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ARS Home » Plains Area » Grand Forks, North Dakota » Grand Forks Human Nutrition Research Center » Healthy Body Weight Research » Research » Publications at this Location » Publication #117822

Title: APPARENT COPPER ABSORPTION FROM A VEGETARIAN DIET

Author
item Hunt, Janet
item VANDERPOOL, RICHARD A

Submitted to: American Journal of Clinical Nutrition
Publication Type: Peer Reviewed Journal
Publication Acceptance Date: 2/20/2001
Publication Date: 12/1/2001
Citation: Hunt, J.R., Vanderpool, R.A. 2001. Apparent copper absorption from a vegetarian diet. American Journal of Clinical Nutrition. 74:803-807.

Interpretive Summary: Vegetarian diets often contain more copper than omnivorous diets, but seem to reduce the amount of copper in blood plasma. This study measured copper absorption by healthy adult women, who consumed controlled lactoovovegetarian and nonvegetarian diets for 8 wk each. After 8 wk on the vegetarian diet, plasma copper was only slightly reduced, a difference which was not statistically significant. Copper absorption was somewhat less efficient from the vegetarian diet; while the vegetarian diet contained 50% more copper, only 20% more copper was absorbed. Together with previous research, these results suggest that vegetarian diets may reduce plasma copper slightly, but this reduction is not caused by reduced dietary copper absorption. A diet containing generous amount of plant foods provides more copper that is effectively absorbed and retained by the body.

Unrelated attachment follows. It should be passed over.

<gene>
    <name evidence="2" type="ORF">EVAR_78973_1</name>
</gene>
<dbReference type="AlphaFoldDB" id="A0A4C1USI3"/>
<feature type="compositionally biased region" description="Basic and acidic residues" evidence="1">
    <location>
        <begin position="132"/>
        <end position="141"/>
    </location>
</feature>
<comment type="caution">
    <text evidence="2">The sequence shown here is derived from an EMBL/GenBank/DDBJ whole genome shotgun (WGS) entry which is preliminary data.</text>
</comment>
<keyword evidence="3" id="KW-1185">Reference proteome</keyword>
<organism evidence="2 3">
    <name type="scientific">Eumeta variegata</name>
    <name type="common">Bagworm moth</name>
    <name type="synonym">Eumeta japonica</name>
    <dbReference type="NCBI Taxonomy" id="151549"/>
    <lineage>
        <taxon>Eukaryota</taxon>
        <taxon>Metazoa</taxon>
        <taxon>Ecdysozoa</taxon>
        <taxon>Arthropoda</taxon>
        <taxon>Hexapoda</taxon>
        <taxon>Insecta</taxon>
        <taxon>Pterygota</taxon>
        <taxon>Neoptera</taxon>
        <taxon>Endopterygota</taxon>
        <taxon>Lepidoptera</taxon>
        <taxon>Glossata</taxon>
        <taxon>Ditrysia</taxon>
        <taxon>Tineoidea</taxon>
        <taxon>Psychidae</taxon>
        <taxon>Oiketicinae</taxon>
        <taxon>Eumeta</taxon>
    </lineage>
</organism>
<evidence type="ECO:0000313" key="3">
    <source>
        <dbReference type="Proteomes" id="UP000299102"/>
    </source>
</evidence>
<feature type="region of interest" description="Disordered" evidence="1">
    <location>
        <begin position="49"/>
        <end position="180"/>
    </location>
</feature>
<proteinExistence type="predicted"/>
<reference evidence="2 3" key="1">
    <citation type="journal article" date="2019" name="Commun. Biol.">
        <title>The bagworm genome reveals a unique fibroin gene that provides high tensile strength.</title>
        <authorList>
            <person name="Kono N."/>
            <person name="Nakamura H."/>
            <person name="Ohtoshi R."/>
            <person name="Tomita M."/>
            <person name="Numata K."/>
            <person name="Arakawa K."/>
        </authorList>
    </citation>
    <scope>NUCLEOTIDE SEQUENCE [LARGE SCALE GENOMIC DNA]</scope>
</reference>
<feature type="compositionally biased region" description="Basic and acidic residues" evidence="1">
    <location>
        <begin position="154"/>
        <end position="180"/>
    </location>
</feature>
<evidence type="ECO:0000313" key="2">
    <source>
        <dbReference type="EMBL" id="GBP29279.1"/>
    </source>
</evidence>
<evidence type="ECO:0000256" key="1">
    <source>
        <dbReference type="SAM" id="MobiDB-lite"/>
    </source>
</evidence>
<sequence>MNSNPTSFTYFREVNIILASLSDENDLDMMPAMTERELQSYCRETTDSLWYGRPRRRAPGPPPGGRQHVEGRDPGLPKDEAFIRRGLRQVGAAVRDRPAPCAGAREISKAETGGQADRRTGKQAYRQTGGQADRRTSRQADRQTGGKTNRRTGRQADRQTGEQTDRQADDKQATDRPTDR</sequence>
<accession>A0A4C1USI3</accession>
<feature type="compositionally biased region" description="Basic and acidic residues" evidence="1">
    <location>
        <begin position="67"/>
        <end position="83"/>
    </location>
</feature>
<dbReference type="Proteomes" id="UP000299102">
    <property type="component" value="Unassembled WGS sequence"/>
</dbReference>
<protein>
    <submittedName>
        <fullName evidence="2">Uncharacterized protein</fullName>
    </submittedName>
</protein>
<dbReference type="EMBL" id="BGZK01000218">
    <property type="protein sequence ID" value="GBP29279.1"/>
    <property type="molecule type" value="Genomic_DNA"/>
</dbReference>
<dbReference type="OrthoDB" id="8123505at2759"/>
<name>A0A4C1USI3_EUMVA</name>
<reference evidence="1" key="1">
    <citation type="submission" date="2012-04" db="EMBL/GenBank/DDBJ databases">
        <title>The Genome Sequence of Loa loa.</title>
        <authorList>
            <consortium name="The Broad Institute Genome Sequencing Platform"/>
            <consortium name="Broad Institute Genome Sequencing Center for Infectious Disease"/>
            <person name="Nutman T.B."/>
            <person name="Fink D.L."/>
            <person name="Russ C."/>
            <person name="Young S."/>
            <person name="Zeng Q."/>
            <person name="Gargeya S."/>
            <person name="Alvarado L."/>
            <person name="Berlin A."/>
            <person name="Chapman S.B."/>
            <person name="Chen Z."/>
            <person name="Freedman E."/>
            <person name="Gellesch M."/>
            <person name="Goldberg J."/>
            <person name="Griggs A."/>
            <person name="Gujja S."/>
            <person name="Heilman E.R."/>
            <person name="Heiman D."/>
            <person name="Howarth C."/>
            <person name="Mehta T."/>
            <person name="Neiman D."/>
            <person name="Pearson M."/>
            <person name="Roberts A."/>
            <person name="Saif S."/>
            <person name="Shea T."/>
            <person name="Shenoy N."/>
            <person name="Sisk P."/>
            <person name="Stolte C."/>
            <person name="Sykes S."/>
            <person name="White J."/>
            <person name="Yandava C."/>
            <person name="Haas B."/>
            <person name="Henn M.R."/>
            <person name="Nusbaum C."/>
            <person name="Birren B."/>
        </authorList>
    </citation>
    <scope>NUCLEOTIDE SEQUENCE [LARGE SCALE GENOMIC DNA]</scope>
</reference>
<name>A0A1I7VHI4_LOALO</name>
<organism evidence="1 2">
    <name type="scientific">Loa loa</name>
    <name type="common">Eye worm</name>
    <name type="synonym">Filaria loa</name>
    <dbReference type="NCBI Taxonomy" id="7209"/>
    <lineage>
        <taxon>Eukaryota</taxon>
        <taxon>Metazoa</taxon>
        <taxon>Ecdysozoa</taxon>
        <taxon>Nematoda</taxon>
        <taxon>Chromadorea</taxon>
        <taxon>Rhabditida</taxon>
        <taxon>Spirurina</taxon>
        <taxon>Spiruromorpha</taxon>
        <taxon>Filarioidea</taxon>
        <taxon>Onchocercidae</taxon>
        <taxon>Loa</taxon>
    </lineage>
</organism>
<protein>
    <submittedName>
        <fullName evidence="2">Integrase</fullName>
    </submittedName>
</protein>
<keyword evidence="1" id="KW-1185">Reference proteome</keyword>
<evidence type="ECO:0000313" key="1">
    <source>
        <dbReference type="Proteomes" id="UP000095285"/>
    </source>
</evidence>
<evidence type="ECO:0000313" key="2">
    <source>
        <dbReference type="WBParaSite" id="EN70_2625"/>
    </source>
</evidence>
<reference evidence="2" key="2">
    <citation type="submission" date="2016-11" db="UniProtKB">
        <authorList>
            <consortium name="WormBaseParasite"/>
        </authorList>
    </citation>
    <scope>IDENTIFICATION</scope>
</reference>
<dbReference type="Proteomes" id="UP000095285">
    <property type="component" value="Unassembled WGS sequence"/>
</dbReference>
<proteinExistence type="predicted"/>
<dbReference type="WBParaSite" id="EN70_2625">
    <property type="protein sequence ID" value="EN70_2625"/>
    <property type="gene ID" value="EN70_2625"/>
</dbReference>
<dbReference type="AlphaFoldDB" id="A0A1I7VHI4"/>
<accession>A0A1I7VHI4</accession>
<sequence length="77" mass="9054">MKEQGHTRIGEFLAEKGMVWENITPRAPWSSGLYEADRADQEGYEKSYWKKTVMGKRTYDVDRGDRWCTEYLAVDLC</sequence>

Technical Abstract: Vegetarian diets often contain more copper than omnivorous diets, but the reduced plasma copper observed in two longitudinal studies suggests that the copper may be less bioavailable from these diets. Copper absorption from controlled lactoovovegetarian (V) and nonvegetarian (N) diets was investigated in 17 healthy adult women who consumed both weighed diets for 8 wk each in a randomized, cross-over design. The V and N diets provided, respectively, (analyzed) 1.45 and 0.94 mg copper, 8.7 and 10.5 mg zinc, and (calculated) 12 and 16% protein, 38 and 16 g dietary fiber, and 1584 and 518 mg phytic acid per 2200 kcal (energy and other constituents were adjusted for body size). Apparent copper absorption was determined after 4 wk on each diet by extrinsically labeling the entire 2-d cycle menu with 65**CuCl2 stable isotope and measuring fecal excretion of isotope. The V diet reduced plasma copper concentration and ceruloplasmin activity nearly as much (~5-6%) as observed previously (~7-8%) with the same diets (Hunt et al., AJCN 67:421, 1998). But in contrast with that study, these changes were not statistically significant in the present study. The efficiency of copper absorption from the V diet was less (33%) than from the N diet (42%)(pooled SD 9%; p<0.01). However, because the V diet contained ~50% more copper, more copper was absorbed from the V (0.48 mg/d) than from the N diet (0.40 mg/d)(pooled SD 0.09 mg; p<0.05). Together with previous findings, these results suggest that vegetarian diets reduce plasma copper slightly, but this reduction is not caused by reduced dietary copper absorption.